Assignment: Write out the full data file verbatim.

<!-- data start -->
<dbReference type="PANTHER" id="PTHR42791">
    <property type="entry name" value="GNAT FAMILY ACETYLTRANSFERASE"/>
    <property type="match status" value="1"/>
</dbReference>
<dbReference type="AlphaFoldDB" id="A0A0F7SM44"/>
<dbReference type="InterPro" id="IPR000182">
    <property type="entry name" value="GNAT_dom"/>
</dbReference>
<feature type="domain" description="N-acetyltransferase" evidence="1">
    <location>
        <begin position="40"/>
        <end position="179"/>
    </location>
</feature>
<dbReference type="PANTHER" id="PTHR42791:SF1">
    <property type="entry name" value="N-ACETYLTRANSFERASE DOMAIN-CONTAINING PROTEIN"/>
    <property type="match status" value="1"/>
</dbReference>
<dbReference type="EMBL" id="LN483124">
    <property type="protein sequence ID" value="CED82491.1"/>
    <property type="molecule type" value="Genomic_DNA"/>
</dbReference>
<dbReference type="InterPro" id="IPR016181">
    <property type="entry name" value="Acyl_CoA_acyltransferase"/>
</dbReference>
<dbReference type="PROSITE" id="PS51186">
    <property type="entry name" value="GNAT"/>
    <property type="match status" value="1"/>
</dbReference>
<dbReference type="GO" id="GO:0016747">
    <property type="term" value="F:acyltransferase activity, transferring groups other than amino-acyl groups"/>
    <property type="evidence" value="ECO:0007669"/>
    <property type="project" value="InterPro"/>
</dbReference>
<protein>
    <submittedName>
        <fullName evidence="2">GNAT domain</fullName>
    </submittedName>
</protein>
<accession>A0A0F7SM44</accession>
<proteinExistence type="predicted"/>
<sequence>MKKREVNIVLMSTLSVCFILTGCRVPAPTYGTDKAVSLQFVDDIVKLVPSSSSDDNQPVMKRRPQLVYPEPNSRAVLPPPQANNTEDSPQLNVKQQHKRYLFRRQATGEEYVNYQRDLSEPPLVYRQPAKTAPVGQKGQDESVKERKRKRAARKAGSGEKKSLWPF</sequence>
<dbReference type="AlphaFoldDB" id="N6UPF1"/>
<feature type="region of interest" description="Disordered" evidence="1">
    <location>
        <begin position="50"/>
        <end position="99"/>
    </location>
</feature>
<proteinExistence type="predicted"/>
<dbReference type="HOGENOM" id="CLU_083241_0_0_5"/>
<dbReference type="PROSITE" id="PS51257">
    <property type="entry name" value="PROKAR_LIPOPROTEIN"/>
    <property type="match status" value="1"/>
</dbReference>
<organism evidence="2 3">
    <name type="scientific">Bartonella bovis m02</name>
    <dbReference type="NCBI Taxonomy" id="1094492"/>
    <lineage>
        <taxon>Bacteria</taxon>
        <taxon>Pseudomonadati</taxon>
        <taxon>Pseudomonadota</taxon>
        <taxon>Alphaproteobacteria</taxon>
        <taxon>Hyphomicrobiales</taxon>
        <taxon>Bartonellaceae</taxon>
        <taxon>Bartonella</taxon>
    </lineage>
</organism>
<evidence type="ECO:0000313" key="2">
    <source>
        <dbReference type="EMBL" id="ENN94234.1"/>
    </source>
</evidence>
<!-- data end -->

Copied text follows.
<dbReference type="PANTHER" id="PTHR42791">
    <property type="entry name" value="GNAT FAMILY ACETYLTRANSFERASE"/>
    <property type="match status" value="1"/>
</dbReference>
<dbReference type="AlphaFoldDB" id="A0A0F7SM44"/>
<dbReference type="InterPro" id="IPR000182">
    <property type="entry name" value="GNAT_dom"/>
</dbReference>
<feature type="domain" description="N-acetyltransferase" evidence="1">
    <location>
        <begin position="40"/>
        <end position="179"/>
    </location>
</feature>
<dbReference type="PANTHER" id="PTHR42791:SF1">
    <property type="entry name" value="N-ACETYLTRANSFERASE DOMAIN-CONTAINING PROTEIN"/>
    <property type="match status" value="1"/>
</dbReference>
<dbReference type="EMBL" id="LN483124">
    <property type="protein sequence ID" value="CED82491.1"/>
    <property type="molecule type" value="Genomic_DNA"/>
</dbReference>
<dbReference type="InterPro" id="IPR016181">
    <property type="entry name" value="Acyl_CoA_acyltransferase"/>
</dbReference>
<dbReference type="PROSITE" id="PS51186">
    <property type="entry name" value="GNAT"/>
    <property type="match status" value="1"/>
</dbReference>
<dbReference type="GO" id="GO:0016747">
    <property type="term" value="F:acyltransferase activity, transferring groups other than amino-acyl groups"/>
    <property type="evidence" value="ECO:0007669"/>
    <property type="project" value="InterPro"/>
</dbReference>
<protein>
    <submittedName>
        <fullName evidence="2">GNAT domain</fullName>
    </submittedName>
</protein>
<accession>A0A0F7SM44</accession>
<proteinExistence type="predicted"/>
<sequence>MKKREVNIVLMSTLSVCFILTGCRVPAPTYGTDKAVSLQFVDDIVKLVPSSSSDDNQPVMKRRPQLVYPEPNSRAVLPPPQANNTEDSPQLNVKQQHKRYLFRRQATGEEYVNYQRDLSEPPLVYRQPAKTAPVGQKGQDESVKERKRKRAARKAGSGEKKSLWPF</sequence>
<dbReference type="AlphaFoldDB" id="N6UPF1"/>
<feature type="region of interest" description="Disordered" evidence="1">
    <location>
        <begin position="50"/>
        <end position="99"/>
    </location>
</feature>
<proteinExistence type="predicted"/>
<dbReference type="HOGENOM" id="CLU_083241_0_0_5"/>
<dbReference type="PROSITE" id="PS51257">
    <property type="entry name" value="PROKAR_LIPOPROTEIN"/>
    <property type="match status" value="1"/>
</dbReference>
<organism evidence="2 3">
    <name type="scientific">Bartonella bovis m02</name>
    <dbReference type="NCBI Taxonomy" id="1094492"/>
    <lineage>
        <taxon>Bacteria</taxon>
        <taxon>Pseudomonadati</taxon>
        <taxon>Pseudomonadota</taxon>
        <taxon>Alphaproteobacteria</taxon>
        <taxon>Hyphomicrobiales</taxon>
        <taxon>Bartonellaceae</taxon>
        <taxon>Bartonella</taxon>
    </lineage>
</organism>
<evidence type="ECO:0000313" key="2">
    <source>
        <dbReference type="EMBL" id="ENN94234.1"/>
    </source>
</evidence>